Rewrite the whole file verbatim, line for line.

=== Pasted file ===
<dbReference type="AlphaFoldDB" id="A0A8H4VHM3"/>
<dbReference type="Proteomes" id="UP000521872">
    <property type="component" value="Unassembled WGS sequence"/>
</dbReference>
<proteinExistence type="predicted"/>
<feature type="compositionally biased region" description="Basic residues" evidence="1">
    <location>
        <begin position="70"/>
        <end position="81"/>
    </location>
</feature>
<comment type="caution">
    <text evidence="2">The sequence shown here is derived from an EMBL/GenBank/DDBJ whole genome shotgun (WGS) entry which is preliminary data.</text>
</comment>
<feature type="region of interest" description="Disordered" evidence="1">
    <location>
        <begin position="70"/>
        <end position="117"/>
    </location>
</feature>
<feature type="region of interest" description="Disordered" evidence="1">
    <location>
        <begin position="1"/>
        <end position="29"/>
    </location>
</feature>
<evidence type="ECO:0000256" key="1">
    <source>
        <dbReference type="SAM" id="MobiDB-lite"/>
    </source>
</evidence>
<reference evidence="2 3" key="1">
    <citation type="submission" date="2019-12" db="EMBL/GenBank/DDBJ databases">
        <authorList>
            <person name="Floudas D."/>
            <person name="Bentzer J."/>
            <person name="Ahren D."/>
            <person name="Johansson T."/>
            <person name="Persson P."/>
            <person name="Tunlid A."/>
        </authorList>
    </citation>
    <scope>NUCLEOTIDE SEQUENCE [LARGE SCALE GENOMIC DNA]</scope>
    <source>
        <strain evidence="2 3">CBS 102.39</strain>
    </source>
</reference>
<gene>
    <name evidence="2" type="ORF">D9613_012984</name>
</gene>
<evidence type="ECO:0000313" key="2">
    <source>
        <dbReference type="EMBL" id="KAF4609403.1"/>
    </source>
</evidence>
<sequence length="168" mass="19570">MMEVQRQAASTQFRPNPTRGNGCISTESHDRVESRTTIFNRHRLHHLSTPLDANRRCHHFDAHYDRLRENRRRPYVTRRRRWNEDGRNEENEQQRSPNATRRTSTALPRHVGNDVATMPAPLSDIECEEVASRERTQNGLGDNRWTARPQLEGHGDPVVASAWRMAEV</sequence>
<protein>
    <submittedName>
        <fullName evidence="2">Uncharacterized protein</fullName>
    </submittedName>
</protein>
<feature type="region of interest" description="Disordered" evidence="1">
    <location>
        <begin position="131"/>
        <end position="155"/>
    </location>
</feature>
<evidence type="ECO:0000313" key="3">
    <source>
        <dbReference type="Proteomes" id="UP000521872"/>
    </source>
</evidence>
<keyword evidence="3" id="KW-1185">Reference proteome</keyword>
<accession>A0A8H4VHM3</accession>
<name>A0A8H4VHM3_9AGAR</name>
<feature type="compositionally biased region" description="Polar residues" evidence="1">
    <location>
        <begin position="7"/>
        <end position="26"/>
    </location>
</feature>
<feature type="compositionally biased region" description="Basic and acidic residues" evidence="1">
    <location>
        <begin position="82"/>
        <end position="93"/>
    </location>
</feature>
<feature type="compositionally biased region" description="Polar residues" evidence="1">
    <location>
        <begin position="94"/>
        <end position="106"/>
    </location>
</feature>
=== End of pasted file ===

<dbReference type="AlphaFoldDB" id="A0A8H4VHM3"/>
<dbReference type="Proteomes" id="UP000521872">
    <property type="component" value="Unassembled WGS sequence"/>
</dbReference>
<proteinExistence type="predicted"/>
<feature type="compositionally biased region" description="Basic residues" evidence="1">
    <location>
        <begin position="70"/>
        <end position="81"/>
    </location>
</feature>
<comment type="caution">
    <text evidence="2">The sequence shown here is derived from an EMBL/GenBank/DDBJ whole genome shotgun (WGS) entry which is preliminary data.</text>
</comment>
<feature type="region of interest" description="Disordered" evidence="1">
    <location>
        <begin position="70"/>
        <end position="117"/>
    </location>
</feature>
<feature type="region of interest" description="Disordered" evidence="1">
    <location>
        <begin position="1"/>
        <end position="29"/>
    </location>
</feature>
<evidence type="ECO:0000256" key="1">
    <source>
        <dbReference type="SAM" id="MobiDB-lite"/>
    </source>
</evidence>
<reference evidence="2 3" key="1">
    <citation type="submission" date="2019-12" db="EMBL/GenBank/DDBJ databases">
        <authorList>
            <person name="Floudas D."/>
            <person name="Bentzer J."/>
            <person name="Ahren D."/>
            <person name="Johansson T."/>
            <person name="Persson P."/>
            <person name="Tunlid A."/>
        </authorList>
    </citation>
    <scope>NUCLEOTIDE SEQUENCE [LARGE SCALE GENOMIC DNA]</scope>
    <source>
        <strain evidence="2 3">CBS 102.39</strain>
    </source>
</reference>
<gene>
    <name evidence="2" type="ORF">D9613_012984</name>
</gene>
<evidence type="ECO:0000313" key="2">
    <source>
        <dbReference type="EMBL" id="KAF4609403.1"/>
    </source>
</evidence>
<sequence length="168" mass="19570">MMEVQRQAASTQFRPNPTRGNGCISTESHDRVESRTTIFNRHRLHHLSTPLDANRRCHHFDAHYDRLRENRRRPYVTRRRRWNEDGRNEENEQQRSPNATRRTSTALPRHVGNDVATMPAPLSDIECEEVASRERTQNGLGDNRWTARPQLEGHGDPVVASAWRMAEV</sequence>
<protein>
    <submittedName>
        <fullName evidence="2">Uncharacterized protein</fullName>
    </submittedName>
</protein>
<feature type="region of interest" description="Disordered" evidence="1">
    <location>
        <begin position="131"/>
        <end position="155"/>
    </location>
</feature>
<evidence type="ECO:0000313" key="3">
    <source>
        <dbReference type="Proteomes" id="UP000521872"/>
    </source>
</evidence>
<keyword evidence="3" id="KW-1185">Reference proteome</keyword>
<accession>A0A8H4VHM3</accession>
<name>A0A8H4VHM3_9AGAR</name>
<feature type="compositionally biased region" description="Polar residues" evidence="1">
    <location>
        <begin position="7"/>
        <end position="26"/>
    </location>
</feature>
<feature type="compositionally biased region" description="Basic and acidic residues" evidence="1">
    <location>
        <begin position="82"/>
        <end position="93"/>
    </location>
</feature>
<feature type="compositionally biased region" description="Polar residues" evidence="1">
    <location>
        <begin position="94"/>
        <end position="106"/>
    </location>
</feature>